Category Archives: mythology

NATIONAL POETRY MONTH: Day #13 – “Flower-face”

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The Cuyahoga County Public Library system is sending out daily email prompts in honor of National Poetry month! The idea is to write a new poem each day based on that day’s prompt.

Library prompts and poems can be found here. Below is my poem based on today’s prompt.

 

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“Flower-face”

 

Beautiful

Flower-face

Beloved of Lleu

created just for him

yet his betrayer

Your predatory nature

fits well your new form

Blodeuwedd

Nocturnal huntress

one bite may drain the life from your prey

Death’s pallor soon overcomes

those who fall before you

 

Your beauty

immortal as your cruelty,

Banished from daylight’s sweetness

You rule the midnight skies

Alone.

 

*image courtesy of BigFoto.com

*Written for the prompt, I took additional inspiration from the Welsh tale of Blodeuwedd.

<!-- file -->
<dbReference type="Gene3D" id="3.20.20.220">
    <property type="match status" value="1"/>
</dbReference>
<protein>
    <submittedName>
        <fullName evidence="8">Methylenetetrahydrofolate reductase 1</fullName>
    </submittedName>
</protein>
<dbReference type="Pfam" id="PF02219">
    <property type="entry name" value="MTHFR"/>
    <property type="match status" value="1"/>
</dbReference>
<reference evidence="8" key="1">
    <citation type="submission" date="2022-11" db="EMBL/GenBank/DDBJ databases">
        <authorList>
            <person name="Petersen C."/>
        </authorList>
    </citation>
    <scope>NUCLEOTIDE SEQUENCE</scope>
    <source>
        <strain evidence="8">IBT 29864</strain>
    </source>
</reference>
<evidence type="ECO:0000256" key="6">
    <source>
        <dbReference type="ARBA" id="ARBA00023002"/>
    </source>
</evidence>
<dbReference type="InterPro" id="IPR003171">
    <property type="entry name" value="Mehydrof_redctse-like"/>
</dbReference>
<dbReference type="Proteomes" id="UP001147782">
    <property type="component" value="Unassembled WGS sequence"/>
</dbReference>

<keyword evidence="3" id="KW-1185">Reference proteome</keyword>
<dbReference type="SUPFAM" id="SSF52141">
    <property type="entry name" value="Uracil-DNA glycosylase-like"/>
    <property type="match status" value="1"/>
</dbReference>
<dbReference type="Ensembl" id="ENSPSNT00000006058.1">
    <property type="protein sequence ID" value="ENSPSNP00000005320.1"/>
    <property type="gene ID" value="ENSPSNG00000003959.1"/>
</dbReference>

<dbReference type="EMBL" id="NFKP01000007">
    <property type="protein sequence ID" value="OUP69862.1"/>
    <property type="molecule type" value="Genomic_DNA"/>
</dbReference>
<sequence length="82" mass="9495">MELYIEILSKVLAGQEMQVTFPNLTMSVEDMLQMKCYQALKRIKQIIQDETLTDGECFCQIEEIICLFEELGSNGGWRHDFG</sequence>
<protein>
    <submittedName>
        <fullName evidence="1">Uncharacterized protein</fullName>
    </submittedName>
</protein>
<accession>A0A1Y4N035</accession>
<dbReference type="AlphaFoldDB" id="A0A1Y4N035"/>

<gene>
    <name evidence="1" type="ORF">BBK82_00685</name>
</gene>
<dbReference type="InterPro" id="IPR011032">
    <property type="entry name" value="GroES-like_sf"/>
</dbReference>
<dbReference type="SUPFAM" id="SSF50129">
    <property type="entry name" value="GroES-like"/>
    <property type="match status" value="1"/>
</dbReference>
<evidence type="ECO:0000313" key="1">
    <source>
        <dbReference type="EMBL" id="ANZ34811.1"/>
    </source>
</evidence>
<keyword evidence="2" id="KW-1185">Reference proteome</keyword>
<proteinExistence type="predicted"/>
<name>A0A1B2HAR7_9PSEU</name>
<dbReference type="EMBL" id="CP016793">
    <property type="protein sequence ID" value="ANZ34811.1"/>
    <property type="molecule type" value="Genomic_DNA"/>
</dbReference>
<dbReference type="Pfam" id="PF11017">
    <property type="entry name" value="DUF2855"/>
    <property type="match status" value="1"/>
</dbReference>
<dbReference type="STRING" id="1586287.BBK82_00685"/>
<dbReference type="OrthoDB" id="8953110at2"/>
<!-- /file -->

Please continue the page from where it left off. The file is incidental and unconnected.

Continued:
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Filed under Flash Fiction, mythology, poems, Writing Corner

NATIONAL POETRY MONTH: Day #4 -“Orion the Hunter”

closeup-pencils-039y

The Cuyahoga County Public Library system is sending out daily email prompts in honor of National Poetry month! The idea is to write a new poem each day based on that day’s prompt.

Library prompts and poems can be found here. Below is my poem based on today’s prompt.

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“Orion the Hunter”

He dominates the Winter sky
Impossible to miss
His dogs
at his feet
crouch for employment

The Virgin huntress
Placed her lost love among the stars
Yet still he pursues
the lovely sisters
across
the
heavens. .  .
                                                    
*image courtesy of BigFoto.com

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Filed under mythology, poems

Friday Flash: Pucked Up

flower-k09

Puck looked at the watch and pondered the nature of time.

 

It was almost as fickle as he was.